economicmultipliers_131

Economic Multipliers (131)

Do you know what these are?
They help CREATE wealth in systems.
I hope that some history about health will be an economic multiplier for young people and individuals who give food and drinks to kids.

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Although I never fully appreciated Shakespeare’s works when they were part of my curriculum in high school, I had some unplanned ‘down time’ this past month and took some time to listen to Shakespeare:  The World as a Stage by Bill Bryson.

History can be hard to verify and everything you hear or read is not always true:  The author even pointed this out since his research is based on the research of many others.

What struck me was that if all is true, Queen Elizabeth of the 1500-1600’s died with black teeth.

She was able to have this opportunity because she was wealthy and could afford lots of sugary foods and drinks.

In this age of limited dental knowledge, lesser endowed people sometimes purposely blackened their teeth so they could look wealthier.

If their own teeth weren’t rotting and they were able to avoid the many life shortening diseases, many of those individuals may have been healthier than Queen Elizabeth (of those years) as long as the substances used to blacken their teeth weren’t toxic.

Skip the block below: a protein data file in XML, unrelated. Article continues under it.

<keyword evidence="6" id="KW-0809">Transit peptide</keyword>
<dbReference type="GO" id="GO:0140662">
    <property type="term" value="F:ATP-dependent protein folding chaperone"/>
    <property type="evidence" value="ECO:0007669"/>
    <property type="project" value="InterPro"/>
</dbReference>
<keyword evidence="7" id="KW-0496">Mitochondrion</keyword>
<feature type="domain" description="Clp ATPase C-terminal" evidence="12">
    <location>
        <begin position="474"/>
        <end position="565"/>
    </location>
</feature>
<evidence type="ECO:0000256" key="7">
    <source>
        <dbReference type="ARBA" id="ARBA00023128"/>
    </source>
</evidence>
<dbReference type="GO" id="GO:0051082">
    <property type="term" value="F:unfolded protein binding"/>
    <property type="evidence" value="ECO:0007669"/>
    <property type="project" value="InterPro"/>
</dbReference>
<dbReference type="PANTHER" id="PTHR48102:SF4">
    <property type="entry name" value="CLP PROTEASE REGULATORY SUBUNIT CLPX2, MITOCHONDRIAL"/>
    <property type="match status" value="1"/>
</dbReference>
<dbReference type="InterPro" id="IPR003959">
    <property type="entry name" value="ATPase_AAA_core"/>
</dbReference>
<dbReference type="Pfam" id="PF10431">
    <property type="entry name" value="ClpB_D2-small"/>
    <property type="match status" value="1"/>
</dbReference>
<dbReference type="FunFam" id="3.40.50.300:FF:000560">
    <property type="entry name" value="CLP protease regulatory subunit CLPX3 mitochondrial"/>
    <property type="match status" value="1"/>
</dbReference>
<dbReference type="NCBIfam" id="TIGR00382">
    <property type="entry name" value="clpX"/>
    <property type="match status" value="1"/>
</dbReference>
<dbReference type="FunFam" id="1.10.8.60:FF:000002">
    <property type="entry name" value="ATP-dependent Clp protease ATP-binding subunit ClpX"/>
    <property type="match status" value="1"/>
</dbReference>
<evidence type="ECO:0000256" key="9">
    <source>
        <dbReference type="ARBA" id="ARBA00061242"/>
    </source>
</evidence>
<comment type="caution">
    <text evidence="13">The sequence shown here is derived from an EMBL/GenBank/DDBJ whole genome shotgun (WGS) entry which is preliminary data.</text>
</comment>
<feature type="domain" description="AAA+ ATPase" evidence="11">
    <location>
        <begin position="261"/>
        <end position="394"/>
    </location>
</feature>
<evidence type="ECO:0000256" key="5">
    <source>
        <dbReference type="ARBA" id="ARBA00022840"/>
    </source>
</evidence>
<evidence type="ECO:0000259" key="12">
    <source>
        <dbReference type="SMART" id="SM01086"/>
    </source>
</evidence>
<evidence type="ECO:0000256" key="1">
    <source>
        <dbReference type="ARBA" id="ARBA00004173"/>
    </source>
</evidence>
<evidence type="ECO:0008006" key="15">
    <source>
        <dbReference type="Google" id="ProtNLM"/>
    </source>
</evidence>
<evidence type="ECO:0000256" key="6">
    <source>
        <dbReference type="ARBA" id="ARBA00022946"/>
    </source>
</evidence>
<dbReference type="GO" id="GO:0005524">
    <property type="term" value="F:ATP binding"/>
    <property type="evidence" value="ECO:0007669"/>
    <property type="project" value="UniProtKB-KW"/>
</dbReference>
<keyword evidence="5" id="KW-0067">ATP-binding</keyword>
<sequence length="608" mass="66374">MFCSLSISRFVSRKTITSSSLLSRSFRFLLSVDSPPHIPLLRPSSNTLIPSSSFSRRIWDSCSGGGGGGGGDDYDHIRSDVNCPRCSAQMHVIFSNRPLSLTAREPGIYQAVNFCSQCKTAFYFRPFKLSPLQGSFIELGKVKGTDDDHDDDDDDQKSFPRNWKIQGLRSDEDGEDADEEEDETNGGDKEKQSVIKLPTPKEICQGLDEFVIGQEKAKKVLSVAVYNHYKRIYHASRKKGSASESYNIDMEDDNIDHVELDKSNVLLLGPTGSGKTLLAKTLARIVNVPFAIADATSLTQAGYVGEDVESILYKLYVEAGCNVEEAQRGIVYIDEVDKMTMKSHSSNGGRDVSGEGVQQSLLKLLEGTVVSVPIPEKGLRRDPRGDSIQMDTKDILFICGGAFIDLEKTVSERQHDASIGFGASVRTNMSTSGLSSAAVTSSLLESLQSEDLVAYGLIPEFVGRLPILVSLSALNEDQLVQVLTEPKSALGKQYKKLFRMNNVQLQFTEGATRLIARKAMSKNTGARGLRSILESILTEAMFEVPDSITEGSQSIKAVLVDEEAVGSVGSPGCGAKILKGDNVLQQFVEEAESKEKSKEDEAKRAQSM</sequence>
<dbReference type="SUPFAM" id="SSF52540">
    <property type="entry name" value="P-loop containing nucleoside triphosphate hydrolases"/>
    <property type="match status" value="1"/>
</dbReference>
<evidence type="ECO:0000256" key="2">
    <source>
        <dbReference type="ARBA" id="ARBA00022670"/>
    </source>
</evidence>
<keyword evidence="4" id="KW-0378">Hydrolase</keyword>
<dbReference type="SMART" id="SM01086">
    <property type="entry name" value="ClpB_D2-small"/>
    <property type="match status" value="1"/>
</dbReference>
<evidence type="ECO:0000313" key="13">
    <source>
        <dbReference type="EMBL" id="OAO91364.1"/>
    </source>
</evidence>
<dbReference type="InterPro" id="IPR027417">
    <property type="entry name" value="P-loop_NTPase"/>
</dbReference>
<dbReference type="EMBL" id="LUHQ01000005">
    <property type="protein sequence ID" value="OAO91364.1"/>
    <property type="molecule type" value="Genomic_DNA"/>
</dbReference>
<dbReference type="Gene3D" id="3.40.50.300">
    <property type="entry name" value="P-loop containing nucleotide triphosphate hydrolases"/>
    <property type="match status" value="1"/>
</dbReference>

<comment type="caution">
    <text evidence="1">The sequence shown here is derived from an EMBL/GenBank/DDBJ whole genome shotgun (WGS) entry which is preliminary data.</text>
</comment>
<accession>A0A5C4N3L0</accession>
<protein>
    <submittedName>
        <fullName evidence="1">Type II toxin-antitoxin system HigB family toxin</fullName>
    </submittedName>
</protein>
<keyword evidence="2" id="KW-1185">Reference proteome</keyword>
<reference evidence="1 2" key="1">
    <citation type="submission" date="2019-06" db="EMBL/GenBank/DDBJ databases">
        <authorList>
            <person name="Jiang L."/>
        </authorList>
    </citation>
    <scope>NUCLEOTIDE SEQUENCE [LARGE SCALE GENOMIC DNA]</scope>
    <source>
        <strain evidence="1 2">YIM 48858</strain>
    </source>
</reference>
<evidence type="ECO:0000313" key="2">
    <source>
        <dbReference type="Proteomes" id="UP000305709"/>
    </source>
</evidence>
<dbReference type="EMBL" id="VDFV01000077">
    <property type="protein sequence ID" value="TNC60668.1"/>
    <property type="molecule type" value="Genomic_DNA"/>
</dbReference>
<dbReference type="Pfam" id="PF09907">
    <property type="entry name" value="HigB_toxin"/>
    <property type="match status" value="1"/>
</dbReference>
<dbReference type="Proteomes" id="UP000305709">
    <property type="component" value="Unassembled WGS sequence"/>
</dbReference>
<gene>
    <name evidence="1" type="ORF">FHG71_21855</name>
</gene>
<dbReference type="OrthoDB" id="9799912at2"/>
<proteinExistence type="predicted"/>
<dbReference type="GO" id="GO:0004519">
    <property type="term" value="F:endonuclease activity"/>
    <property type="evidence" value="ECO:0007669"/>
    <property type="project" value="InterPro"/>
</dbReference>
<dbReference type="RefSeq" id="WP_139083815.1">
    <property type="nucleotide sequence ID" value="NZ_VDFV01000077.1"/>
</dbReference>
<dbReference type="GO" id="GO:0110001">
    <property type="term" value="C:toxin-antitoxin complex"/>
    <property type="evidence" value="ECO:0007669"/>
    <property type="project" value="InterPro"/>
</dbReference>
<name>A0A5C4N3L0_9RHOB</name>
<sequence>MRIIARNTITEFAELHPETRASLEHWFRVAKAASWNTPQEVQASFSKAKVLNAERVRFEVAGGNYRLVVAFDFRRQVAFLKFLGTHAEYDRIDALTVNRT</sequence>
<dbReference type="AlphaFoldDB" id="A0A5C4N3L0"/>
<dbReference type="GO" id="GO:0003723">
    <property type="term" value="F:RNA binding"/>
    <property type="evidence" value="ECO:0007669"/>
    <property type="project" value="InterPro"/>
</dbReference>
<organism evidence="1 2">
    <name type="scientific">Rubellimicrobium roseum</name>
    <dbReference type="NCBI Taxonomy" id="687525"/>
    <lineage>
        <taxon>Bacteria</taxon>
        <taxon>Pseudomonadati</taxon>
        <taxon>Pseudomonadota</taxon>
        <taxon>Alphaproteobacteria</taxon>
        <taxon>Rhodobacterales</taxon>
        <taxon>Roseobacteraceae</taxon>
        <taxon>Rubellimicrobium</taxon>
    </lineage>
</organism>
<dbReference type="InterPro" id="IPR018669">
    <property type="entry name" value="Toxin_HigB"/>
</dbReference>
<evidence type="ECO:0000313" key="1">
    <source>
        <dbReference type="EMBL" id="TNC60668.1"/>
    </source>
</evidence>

Circumstances that surround a person’s life … like the statistics related to community health and disease found in this piece of work … can be quite fascinating.

A brief commentary on diet literally has the fortunes of the ages flipped upside down:  While the richest of the rich were consuming a lot of ‘sweets,’ the poorest of the poor were ‘condemned’ to eating a lot of vegetables … hopefully with good or better teeth.

Since Queen Elizabeth (I) had landed estates and estates in those years valued farming, food producing gardens and woods filled with game, it’s highly likely that she also was eating a lot of vegetables, fruits and nuts along with meat, dairy products and grains.  She lived far longer than most of her contemporaries of those years.